By taking your cat to a cattery, you do not need to let someone in to your home, some catteries also provide a pick up and drop off service. However, good catteries can also be booked months in advance, so you may have trouble finding space if you need to take a last minute trip!

Pet Sitter

A pet sitter’s job is to come to your home and look after your cat in their own environment, this can either be a live in service (where they live in your house) or a feeding service (where the pet sitter will visit during the day, usually once or twice) to check on your cat and feed them. As we have learnt more about cat behaviour over the years we have seen a big rise in this service, as it allows the cat to stay in their own environment. Obviously, the biggest positive of this service is that the cat gets to stay in their own territory with their own things, it eliminates the stress of a new environment and new smells. However, they will still need to get used a stranger being in their home, we would always advise you and your cat meeting the pet sitter before your holiday to ensure they start to build a bond.

Your pet can keep their routine the same, this is a positive if they are an outdoor cat, however you need to make sure your cat returns home when called by their pet sitter, if you have a feeding service, you pet might not also be home during this time, so you may feel concerned if your pet sitter does not see your cat for a day or two. For peace of mind, you may decide to keep your cat indoors while you’re away. Not only will this mean they’re always there when the pet-sitter calls, but you’ll be more relaxed knowing that they’re not getting into any trouble in outdoors (please be aware this will not be suitable for all cats).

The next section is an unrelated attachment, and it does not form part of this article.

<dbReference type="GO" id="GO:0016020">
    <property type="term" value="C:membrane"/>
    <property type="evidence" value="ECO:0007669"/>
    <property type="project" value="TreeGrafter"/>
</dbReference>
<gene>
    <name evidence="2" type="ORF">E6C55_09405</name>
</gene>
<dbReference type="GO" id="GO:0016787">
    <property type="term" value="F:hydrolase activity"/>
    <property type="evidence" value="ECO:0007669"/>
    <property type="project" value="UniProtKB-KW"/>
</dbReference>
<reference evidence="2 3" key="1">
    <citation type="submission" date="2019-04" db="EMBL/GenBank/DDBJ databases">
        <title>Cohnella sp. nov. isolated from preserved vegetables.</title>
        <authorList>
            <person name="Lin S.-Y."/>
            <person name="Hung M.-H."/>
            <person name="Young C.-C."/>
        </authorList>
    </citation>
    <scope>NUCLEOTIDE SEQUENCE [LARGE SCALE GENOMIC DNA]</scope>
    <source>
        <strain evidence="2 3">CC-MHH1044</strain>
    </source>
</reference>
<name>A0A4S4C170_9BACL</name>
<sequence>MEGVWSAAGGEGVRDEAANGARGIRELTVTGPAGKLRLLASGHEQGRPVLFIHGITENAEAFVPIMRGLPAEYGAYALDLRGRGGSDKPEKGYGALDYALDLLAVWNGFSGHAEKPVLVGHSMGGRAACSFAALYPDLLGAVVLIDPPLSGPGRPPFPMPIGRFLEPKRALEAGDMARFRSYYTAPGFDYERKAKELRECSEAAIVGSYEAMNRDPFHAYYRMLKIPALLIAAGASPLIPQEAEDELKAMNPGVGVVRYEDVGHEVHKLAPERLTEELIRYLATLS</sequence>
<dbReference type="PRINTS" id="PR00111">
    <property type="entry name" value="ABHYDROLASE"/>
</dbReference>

In a cattery the workers attention will be divided between all the current visitors, but with a pet sitter your cat(s) will be the only ones, therefore they will have the undivided attention of your sitter, some believe a pet sitter may have more time to pick up on subtle changes in your cat.